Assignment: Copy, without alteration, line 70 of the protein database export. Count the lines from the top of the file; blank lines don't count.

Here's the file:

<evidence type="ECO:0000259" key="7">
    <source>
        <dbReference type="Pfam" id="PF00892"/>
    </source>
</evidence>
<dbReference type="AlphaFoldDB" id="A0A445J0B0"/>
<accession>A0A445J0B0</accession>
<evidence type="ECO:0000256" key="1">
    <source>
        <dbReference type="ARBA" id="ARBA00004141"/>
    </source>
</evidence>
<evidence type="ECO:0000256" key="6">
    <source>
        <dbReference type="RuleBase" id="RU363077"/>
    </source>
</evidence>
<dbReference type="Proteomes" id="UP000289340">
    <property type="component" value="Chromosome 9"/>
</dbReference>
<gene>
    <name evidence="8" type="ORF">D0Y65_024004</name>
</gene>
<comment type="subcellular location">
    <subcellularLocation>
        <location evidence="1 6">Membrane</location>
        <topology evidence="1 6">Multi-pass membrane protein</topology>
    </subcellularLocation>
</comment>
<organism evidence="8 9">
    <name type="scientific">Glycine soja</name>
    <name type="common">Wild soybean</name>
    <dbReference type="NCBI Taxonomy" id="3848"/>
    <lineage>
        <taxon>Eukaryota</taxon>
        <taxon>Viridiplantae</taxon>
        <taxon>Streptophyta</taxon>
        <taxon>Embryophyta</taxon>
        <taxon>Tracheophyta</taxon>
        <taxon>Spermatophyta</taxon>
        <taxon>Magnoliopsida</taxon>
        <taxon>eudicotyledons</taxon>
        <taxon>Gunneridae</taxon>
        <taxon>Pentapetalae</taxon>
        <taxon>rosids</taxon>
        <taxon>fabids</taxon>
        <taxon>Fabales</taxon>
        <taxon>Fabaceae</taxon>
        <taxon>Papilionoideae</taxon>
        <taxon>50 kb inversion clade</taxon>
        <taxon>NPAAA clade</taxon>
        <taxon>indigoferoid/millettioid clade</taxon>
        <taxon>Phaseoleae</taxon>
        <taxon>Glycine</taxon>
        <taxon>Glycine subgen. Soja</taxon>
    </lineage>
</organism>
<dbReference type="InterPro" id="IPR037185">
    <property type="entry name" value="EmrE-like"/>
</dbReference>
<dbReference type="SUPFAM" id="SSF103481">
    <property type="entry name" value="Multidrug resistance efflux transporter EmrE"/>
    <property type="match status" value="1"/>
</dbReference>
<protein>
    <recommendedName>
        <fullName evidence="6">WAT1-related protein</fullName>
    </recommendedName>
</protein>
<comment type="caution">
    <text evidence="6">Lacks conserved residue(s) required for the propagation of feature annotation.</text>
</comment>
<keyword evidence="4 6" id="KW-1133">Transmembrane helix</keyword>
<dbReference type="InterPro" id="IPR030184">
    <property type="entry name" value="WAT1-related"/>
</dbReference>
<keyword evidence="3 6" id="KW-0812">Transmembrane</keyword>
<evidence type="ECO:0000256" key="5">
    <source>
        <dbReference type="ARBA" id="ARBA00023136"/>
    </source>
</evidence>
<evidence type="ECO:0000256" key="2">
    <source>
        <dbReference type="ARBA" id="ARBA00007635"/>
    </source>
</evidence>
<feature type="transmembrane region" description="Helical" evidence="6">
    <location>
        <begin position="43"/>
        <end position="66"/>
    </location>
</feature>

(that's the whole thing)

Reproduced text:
<comment type="caution">